Note, while instantiating the properties, we are using base KO types here with values passed in to the constructor. Now our View Model contains an array of TaskDetails, so lets setup the ViewModel class.

class TaskViewModel {
public tasks: KnockoutObservableArray<TaskDetails>;
  constructor() {
   this.tasks = ko.observableArray([]);

We have declared a TaskViewModel class with one public property task. The type for the property is a KnockoutObservableArray<TaskDetails> that we instantiate in the constructor. Notice how the tasks list is strongly typed so if we try to shove in any random object like we can in JavaScript, we’ll get compile time errors.

Saving Strongly Typed Data as JSON and retrieving it on the Client Side

Traditionally I’ve used an MVC Action Result to return an Empty View and then do an AJAX GET once the document is loaded. This gives us options to load banners, progress bars etc if required. Today I’ll take a different approach and stuff the JSON serialized model data in a Hidden Input field. Then, once the document is loaded, I’ll retrieve it and build a view Model out of it.

To save the data in Hidden Input field, we add the following markup in the Tasks.cshtml

<input type="hidden" id="serverJSON"  
value="@Newtonsoft.Json.JsonConvert.SerializeObject(Model)" />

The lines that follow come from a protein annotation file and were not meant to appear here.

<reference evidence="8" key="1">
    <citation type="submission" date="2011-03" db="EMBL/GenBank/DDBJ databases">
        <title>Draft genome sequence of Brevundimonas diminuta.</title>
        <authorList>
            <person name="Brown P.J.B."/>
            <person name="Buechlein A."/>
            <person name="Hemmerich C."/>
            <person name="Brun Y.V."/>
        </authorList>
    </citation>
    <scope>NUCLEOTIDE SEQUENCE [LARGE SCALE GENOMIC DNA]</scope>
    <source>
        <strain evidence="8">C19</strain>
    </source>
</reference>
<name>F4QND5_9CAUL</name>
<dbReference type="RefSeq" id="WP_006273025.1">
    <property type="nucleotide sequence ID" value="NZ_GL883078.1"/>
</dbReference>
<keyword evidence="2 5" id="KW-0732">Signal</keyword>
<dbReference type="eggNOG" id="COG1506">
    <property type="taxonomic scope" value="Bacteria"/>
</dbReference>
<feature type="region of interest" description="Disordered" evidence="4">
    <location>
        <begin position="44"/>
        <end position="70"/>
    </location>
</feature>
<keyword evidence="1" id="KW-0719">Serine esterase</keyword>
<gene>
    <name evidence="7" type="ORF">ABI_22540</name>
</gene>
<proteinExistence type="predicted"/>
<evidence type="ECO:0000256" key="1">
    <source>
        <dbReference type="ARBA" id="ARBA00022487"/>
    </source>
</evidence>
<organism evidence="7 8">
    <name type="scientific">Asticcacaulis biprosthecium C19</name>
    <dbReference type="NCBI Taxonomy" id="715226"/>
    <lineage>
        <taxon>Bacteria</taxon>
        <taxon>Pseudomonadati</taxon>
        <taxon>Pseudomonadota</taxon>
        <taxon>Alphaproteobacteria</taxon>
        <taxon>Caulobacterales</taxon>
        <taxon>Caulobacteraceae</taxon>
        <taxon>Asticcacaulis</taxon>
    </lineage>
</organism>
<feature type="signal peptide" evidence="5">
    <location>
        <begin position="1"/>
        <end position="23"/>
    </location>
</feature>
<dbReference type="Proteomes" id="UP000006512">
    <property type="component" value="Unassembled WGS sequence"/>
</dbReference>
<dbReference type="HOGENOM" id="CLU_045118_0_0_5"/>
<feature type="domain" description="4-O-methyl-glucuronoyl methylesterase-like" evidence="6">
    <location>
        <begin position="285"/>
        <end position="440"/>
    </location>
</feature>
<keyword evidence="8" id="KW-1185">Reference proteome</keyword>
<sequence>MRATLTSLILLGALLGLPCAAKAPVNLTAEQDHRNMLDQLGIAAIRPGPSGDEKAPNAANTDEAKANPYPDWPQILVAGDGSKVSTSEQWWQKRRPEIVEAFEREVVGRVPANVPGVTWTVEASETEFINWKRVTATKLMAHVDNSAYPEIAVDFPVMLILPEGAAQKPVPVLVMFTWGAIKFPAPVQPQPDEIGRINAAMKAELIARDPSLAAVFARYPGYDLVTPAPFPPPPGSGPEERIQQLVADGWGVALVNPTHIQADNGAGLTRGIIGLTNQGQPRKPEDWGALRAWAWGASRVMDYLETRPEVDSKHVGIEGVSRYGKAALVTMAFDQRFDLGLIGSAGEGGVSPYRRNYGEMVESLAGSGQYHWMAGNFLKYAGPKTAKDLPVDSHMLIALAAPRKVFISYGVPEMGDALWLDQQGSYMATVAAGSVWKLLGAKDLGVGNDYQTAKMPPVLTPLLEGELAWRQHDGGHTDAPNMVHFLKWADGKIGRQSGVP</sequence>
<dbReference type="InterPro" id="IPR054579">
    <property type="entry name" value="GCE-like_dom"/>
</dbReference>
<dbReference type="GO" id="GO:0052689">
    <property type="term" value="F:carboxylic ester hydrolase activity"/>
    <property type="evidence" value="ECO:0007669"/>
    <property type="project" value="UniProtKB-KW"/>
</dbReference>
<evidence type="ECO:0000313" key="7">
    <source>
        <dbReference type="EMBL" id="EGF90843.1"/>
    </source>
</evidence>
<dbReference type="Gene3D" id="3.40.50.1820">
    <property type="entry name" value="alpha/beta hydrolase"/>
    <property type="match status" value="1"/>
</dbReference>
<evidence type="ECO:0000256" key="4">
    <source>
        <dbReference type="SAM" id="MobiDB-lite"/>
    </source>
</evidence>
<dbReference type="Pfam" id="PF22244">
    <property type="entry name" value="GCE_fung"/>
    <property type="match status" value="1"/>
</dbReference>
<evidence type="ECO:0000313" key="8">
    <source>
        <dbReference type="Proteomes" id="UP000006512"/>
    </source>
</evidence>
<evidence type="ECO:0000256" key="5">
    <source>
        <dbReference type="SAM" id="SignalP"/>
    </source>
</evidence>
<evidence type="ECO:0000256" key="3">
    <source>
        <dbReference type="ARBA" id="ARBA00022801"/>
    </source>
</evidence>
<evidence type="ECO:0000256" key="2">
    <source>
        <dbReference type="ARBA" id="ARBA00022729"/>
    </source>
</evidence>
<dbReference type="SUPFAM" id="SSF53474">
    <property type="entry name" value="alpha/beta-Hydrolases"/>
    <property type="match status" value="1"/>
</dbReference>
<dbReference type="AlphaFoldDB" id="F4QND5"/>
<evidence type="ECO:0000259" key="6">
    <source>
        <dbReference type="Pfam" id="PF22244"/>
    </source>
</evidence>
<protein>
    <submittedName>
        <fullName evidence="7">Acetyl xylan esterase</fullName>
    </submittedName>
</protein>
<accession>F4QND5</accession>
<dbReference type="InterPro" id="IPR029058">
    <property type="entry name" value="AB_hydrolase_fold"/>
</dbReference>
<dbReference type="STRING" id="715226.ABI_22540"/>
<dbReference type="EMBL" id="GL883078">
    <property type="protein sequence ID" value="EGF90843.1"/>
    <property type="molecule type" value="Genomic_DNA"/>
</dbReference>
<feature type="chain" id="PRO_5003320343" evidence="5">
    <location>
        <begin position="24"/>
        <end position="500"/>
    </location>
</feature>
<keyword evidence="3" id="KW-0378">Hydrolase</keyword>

The reason why this works is, as we know, all Razor syntax is evaluated on the server. So the Server uses Newtonsoft Json to serialize the entire Model into JSON and stick it in the Hidden Input field. This method apparently saves one round trip, but if your ViewModel is large, it can result in a rather large page size for initial load.

Now that the data is with us, let’s see how we can use it.

- We first create a serverData object of type any[]. Declaring it as an array gives us minimum Intellisense.

- Next we use the native JSON.parse to convert the string in the serverJSON field to a JS object array. This is the only ‘weakly typed’ object that we have in our TypeScript code. If we were to use Knockout Mapping we could have skipped this step, but we’ll get to KO Mapping another day.

- Next we declare a local variable vm of type TaskViewModel and instantiate it.

- The for loop essentially loops through the data we got from the server and creates strongly typed TaskDetails objects and adds them to the vm.tasks observable array.

- Once the View Model is ready, we use ko.applyBindings to assign the ViewModel to the View.

The complete TypeScript source for this is as follows:

$(document).ready(function () {
var serverData: any[];
serverData = JSON.parse($("#serverJSON").val());
var vm: TaskViewModel;
vm = new TaskViewModel();
var i: number;